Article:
Google is working on a new “Read Aloud” feature for Chrome. It would make your browser read aloud web articles for you. Since some competing apps already have a similar feature, including Microsoft Edge, the company seems to be hurrying to roll it out to the public. The tool, which is still in the development stage, can now highlight sentences when reading articles.
The new Chrome tool has been in development for some time now. Google rolled out the Read Aloud feature to the Canary channel for early testing in late August. The initial implementation was expectedly very basic, but it got the job done. A couple of weeks later, the company added the ability to change the playback speed when reading. The top toolbar has a dedicated button that lets you switch between eight different speeds ranging from 0.5x to 4x.
The latest update now brings another useful element to the tool. Spotted by X user @Leopeva64, Read Aloud in Chrome can now highlight sentences as they are read. Sentences that have been read are faded out. This helps users easily track the reading progress without constantly looking at the screen. Meanwhile, if you’re using the screen and find the highlighting of sentences distracting, you can turn it off.
The button to turn off sentence highlighting sits next to the speed controller. It’s non-functional currently, but Google should soon make it work. The top toolbar also has buttons to change the font size, background color, and more. Read Aloud in Chrome will add support for changing the narrator’s voice as well. We still don’t have a timeline for the public rollout of this feature, though. Hopefully, Google won’t delay its release much longer.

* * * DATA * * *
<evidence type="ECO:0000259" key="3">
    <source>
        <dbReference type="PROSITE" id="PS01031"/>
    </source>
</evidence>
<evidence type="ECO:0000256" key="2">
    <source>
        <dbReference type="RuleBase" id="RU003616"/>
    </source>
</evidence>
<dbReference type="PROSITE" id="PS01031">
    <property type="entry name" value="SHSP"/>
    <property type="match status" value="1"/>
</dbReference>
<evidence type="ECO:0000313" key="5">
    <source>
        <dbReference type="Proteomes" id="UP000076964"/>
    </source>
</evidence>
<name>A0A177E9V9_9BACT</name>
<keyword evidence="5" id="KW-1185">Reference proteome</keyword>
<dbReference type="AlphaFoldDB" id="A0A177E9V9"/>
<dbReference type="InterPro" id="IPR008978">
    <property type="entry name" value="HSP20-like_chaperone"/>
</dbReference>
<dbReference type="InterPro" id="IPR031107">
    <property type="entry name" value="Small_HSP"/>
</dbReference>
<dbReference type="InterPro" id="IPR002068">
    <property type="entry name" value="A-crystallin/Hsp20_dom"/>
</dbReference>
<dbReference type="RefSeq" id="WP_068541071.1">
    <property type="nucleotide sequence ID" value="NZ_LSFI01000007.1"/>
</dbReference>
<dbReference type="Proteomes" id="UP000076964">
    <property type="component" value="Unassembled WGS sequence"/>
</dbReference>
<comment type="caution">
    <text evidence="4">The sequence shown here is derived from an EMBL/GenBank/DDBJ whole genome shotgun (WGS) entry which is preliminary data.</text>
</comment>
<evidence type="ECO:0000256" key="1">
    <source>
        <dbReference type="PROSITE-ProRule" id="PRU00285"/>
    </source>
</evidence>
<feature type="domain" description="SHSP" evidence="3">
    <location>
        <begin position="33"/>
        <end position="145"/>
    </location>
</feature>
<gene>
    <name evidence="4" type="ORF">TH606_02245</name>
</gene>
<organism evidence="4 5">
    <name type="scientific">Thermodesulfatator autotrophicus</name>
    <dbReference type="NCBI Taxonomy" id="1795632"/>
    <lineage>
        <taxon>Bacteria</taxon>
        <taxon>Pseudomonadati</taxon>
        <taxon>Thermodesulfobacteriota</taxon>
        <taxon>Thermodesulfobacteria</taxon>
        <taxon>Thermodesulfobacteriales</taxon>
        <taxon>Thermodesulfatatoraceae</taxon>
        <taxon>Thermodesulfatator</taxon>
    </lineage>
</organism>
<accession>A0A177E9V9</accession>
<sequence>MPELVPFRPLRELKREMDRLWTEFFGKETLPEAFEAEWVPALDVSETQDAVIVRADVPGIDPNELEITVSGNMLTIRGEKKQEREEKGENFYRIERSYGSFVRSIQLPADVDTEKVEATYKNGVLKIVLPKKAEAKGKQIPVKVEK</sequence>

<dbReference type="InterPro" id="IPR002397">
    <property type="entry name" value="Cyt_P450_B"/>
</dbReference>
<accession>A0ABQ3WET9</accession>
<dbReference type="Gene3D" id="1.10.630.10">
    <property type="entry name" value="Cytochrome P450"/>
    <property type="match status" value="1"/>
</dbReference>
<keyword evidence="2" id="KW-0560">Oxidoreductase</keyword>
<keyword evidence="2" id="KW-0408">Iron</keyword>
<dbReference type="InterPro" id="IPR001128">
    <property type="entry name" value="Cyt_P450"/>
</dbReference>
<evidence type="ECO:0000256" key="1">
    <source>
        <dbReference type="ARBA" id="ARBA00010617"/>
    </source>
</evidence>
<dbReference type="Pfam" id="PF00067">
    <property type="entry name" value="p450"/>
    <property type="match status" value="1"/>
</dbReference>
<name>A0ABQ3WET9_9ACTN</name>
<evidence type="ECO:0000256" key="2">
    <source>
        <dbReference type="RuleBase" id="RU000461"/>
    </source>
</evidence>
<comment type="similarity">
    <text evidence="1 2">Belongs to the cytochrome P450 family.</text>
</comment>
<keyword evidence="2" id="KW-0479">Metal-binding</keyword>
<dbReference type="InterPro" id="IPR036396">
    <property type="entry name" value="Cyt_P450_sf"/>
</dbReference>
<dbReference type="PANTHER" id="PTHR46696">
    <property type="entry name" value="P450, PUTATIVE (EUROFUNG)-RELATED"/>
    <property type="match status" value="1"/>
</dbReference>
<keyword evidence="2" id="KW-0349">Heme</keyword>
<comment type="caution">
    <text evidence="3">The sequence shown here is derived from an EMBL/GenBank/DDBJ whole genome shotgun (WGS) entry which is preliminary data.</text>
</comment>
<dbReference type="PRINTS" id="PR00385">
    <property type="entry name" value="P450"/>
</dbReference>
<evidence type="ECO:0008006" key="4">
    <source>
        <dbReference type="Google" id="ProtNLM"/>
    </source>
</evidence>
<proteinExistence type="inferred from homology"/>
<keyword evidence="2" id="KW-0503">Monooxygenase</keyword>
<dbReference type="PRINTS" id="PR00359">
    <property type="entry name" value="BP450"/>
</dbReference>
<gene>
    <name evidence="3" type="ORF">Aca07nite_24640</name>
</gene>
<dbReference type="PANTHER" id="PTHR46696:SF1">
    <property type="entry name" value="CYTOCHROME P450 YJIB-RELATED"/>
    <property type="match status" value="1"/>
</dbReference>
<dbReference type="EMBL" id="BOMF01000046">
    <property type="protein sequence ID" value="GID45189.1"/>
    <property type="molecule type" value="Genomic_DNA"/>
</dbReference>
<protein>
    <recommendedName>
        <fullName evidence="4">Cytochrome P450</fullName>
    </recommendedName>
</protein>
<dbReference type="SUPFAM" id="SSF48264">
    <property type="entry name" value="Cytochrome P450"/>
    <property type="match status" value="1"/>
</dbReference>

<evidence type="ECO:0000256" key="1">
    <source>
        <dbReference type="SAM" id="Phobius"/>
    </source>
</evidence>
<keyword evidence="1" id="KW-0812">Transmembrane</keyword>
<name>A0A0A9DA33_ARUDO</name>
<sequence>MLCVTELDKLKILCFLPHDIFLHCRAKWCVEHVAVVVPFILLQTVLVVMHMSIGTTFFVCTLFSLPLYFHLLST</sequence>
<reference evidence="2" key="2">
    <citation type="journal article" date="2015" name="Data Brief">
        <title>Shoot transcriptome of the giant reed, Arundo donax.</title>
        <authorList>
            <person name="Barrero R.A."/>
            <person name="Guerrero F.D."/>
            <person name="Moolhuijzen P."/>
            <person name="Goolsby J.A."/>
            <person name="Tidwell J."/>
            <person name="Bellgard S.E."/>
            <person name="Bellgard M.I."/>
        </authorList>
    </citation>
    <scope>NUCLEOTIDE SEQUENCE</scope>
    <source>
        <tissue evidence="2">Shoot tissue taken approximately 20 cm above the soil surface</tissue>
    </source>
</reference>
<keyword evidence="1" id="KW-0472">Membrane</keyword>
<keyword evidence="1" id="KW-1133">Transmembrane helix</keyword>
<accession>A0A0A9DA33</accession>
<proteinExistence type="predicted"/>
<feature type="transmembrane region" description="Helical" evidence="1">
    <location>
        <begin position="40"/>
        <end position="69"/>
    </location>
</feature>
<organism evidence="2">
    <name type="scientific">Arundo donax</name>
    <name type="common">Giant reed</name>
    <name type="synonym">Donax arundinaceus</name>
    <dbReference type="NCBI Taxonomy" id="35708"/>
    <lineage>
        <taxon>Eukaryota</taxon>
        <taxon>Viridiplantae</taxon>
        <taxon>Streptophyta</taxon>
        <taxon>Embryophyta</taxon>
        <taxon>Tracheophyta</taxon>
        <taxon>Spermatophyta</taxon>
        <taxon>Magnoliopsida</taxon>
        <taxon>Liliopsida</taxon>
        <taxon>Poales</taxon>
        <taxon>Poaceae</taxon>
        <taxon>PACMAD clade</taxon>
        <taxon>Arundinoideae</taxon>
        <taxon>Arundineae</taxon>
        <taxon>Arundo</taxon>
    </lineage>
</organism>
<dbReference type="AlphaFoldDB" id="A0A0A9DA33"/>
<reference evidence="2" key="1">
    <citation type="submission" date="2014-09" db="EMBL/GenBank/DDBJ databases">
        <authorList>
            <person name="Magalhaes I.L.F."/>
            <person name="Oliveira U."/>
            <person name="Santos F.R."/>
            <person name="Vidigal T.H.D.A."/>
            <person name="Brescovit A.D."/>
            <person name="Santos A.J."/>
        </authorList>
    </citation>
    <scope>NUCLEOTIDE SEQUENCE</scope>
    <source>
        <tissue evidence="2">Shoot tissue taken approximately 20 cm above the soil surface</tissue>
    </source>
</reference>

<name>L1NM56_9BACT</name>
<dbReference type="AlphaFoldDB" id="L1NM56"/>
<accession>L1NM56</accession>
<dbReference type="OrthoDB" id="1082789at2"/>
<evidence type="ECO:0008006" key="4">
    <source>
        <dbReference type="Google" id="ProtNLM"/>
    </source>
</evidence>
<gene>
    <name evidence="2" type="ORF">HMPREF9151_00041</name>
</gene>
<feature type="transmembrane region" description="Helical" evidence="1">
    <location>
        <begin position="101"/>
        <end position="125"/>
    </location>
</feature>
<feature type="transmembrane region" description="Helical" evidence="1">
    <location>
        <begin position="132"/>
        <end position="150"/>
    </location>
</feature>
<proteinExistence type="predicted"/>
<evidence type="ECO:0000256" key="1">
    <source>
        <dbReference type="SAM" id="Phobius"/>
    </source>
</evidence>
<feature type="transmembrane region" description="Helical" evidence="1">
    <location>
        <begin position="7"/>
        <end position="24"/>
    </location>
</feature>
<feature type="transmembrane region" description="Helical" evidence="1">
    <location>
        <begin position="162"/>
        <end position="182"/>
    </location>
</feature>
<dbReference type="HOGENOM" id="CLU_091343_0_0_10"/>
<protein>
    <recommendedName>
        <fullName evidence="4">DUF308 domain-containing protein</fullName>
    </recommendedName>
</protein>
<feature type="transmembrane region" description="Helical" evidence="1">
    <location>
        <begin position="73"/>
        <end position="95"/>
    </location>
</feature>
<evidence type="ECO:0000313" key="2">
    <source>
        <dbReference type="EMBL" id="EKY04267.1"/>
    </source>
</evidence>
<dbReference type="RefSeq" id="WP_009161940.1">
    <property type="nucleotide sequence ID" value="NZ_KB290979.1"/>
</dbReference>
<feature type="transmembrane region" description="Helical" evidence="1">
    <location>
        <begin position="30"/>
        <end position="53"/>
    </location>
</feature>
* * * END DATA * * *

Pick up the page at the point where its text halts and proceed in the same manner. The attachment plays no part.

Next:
Google Chrome will let you customize the theme color
Google Chrome has a built-in feature that lets you customize the theme color to match the colors of the New Tab Page’s (NTP) wallpaper. However, it currently only works with wallpapers from the “Customize Chrome” panel. The latest update for Chrome Canary now expands support to images saved on your computer as well. This will give you a more personalized browsing experience.
Both of these changes should reach the stable version of Chrome in the coming weeks. As usual, your browser will notify you when a new update is available. You can also manually check for updates from the Settings menu under the ellipsis button (three vertical dots in the top right corner). Now click on “About Chrome” to see if you have an update available. Note that you’ll need to relaunch Chrome to install updates.
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